Peahens can differentiate between the antipredator calls of individual conspecifics Academic Article uri icon

abstract

  • © 2015 The Association for the Study of Animal Behaviour. Animals of many different species discriminate among individuals based on acoustic properties of vocalizations. These vocalizations are produced in different contexts, including territorial defence and parent-offspring interactions. They are also produced in response to predators, but we know less about whether animals, especially birds, are able to discriminate among individuals based on antipredator calls. We therefore examined whether an avian species (peafowl, Pavo cristatus) is able to differentiate between the antipredator calls of different individuals. Using a habituation-discrimination playback paradigm, we habituated peahens to the antipredator calls of a given individual and then examined their responses to additional calls from that individual and to calls from a novel individual. We found that peahens responded more strongly to calls from the novel individual than from the original individual, demonstrating that they are able to differentiate between individuals based on the acoustic properties of antipredator calls. The ability to differentiate between individual callers may be useful to peahens in modifying their antipredator behaviour based on signaller reliability.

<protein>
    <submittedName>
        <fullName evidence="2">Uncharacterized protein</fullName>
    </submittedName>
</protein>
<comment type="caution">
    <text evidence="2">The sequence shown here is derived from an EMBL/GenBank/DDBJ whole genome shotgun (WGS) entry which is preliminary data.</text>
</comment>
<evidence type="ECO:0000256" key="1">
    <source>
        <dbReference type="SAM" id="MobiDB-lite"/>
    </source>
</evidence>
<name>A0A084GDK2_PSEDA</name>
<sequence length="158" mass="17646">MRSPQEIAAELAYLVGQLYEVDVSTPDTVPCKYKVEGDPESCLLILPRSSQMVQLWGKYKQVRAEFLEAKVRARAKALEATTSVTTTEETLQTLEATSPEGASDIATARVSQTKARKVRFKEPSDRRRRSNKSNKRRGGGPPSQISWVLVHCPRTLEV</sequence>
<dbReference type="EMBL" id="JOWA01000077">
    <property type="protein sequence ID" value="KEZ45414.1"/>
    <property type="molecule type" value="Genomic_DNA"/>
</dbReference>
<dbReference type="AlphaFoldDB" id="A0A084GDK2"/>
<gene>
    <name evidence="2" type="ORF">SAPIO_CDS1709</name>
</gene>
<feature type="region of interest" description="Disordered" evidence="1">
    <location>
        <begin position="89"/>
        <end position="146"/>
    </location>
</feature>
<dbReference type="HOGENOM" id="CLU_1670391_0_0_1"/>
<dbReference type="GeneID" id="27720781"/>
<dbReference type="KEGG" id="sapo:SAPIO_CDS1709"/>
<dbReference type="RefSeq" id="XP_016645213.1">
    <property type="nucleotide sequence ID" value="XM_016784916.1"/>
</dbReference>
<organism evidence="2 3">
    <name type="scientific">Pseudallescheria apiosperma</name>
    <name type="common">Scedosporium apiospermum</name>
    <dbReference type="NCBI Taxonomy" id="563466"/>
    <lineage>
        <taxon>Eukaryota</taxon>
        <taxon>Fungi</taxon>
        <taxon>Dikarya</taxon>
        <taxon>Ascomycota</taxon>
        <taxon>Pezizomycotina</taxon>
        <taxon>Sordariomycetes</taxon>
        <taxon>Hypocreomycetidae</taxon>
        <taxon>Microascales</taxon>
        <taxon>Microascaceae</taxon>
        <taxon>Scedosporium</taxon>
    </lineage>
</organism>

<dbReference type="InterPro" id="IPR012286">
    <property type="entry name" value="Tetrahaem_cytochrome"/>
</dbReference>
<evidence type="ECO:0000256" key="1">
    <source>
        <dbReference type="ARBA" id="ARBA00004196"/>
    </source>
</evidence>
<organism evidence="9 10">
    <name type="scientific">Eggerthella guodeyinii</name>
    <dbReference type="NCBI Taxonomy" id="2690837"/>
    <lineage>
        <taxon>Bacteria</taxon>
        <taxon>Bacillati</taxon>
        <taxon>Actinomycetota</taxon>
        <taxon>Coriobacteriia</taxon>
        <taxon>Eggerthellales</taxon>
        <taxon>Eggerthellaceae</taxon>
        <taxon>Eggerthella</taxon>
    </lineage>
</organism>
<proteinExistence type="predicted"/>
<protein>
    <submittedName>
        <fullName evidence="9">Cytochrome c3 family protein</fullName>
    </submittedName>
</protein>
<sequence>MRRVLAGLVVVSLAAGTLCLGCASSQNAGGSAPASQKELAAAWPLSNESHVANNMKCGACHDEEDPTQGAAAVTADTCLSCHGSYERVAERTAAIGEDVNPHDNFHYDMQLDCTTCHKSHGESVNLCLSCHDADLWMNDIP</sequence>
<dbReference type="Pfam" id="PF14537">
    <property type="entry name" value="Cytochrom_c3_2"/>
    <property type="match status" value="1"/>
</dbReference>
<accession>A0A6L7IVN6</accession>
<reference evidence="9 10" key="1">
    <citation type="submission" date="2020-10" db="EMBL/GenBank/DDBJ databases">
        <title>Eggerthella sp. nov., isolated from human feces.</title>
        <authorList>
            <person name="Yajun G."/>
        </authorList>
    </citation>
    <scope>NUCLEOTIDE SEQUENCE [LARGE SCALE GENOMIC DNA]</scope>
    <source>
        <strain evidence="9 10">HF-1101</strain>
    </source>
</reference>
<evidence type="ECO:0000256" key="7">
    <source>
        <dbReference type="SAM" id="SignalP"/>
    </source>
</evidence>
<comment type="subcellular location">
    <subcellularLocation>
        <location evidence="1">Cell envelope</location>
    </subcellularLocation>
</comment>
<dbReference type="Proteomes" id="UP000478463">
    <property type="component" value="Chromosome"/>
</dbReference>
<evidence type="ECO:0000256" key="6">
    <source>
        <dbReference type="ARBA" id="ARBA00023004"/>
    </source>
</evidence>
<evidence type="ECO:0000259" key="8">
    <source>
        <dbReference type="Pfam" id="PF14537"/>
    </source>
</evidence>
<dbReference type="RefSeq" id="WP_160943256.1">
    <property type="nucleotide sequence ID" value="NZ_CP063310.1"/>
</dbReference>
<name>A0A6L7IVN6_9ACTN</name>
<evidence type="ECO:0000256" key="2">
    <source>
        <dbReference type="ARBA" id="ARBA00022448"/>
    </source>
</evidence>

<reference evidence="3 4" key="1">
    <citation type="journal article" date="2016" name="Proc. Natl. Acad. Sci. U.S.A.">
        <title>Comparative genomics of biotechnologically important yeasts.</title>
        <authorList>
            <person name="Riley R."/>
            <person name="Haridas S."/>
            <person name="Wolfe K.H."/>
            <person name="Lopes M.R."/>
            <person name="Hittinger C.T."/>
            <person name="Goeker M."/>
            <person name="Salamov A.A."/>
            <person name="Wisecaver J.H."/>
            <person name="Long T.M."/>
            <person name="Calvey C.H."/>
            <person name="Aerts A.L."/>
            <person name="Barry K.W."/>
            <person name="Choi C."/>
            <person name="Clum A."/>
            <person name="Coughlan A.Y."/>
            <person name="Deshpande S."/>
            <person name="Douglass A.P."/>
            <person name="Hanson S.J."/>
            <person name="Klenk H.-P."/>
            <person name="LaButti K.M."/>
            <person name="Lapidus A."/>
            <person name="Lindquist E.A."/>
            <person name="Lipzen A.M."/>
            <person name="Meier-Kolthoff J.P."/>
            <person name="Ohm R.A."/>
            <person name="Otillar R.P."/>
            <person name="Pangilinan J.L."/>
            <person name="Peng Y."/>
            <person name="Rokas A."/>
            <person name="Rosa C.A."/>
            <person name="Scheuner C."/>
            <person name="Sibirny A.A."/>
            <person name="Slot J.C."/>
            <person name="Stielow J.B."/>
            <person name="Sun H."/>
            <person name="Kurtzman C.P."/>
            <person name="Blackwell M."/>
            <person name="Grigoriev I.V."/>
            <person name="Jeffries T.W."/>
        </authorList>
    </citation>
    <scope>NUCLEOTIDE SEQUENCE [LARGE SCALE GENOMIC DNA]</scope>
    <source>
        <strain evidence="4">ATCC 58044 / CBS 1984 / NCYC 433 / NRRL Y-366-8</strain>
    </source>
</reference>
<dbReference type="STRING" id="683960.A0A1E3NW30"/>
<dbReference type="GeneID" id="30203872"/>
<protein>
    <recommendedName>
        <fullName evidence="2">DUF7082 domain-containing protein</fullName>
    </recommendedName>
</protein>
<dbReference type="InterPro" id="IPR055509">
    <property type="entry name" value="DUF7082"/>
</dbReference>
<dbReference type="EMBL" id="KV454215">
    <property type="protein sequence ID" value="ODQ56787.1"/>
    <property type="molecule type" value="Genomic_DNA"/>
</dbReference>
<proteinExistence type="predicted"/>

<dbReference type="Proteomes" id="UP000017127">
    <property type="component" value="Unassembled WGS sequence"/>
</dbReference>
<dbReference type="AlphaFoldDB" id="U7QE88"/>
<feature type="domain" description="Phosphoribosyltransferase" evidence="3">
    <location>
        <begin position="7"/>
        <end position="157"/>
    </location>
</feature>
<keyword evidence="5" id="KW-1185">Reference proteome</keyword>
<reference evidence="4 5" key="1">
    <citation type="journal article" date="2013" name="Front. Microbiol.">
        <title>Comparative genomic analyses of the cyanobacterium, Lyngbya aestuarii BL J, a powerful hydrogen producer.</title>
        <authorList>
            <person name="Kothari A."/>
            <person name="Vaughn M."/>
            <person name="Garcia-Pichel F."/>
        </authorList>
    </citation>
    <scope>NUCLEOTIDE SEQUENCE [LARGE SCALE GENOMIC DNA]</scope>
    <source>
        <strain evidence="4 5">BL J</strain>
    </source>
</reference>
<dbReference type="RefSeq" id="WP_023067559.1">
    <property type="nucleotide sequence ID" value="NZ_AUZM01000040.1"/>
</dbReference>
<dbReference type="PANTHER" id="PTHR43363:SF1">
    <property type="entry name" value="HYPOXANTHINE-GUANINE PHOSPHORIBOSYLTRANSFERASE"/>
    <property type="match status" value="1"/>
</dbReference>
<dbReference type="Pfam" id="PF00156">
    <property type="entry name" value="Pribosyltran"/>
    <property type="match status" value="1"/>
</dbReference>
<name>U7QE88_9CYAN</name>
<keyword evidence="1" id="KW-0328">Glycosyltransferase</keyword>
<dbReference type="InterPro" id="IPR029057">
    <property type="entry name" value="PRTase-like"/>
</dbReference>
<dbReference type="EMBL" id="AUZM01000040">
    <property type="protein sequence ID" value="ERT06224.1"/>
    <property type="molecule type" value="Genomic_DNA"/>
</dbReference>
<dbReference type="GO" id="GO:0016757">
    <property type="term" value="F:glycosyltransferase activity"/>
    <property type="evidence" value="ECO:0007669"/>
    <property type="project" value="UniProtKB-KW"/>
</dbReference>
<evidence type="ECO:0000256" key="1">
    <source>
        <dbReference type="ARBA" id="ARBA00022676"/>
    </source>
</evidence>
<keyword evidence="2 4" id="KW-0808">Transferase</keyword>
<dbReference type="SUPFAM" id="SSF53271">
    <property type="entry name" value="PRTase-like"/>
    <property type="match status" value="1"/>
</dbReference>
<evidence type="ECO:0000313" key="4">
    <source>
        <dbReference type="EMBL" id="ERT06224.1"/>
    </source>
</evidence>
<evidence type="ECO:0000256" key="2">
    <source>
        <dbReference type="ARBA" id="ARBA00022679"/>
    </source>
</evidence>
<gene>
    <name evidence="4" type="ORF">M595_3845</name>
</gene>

altmetric score

  • 3.25

author list (cited authors)

  • Nichols, M. R., & Yorzinski, J. L.

citation count

  • 7

publication date

  • February 2016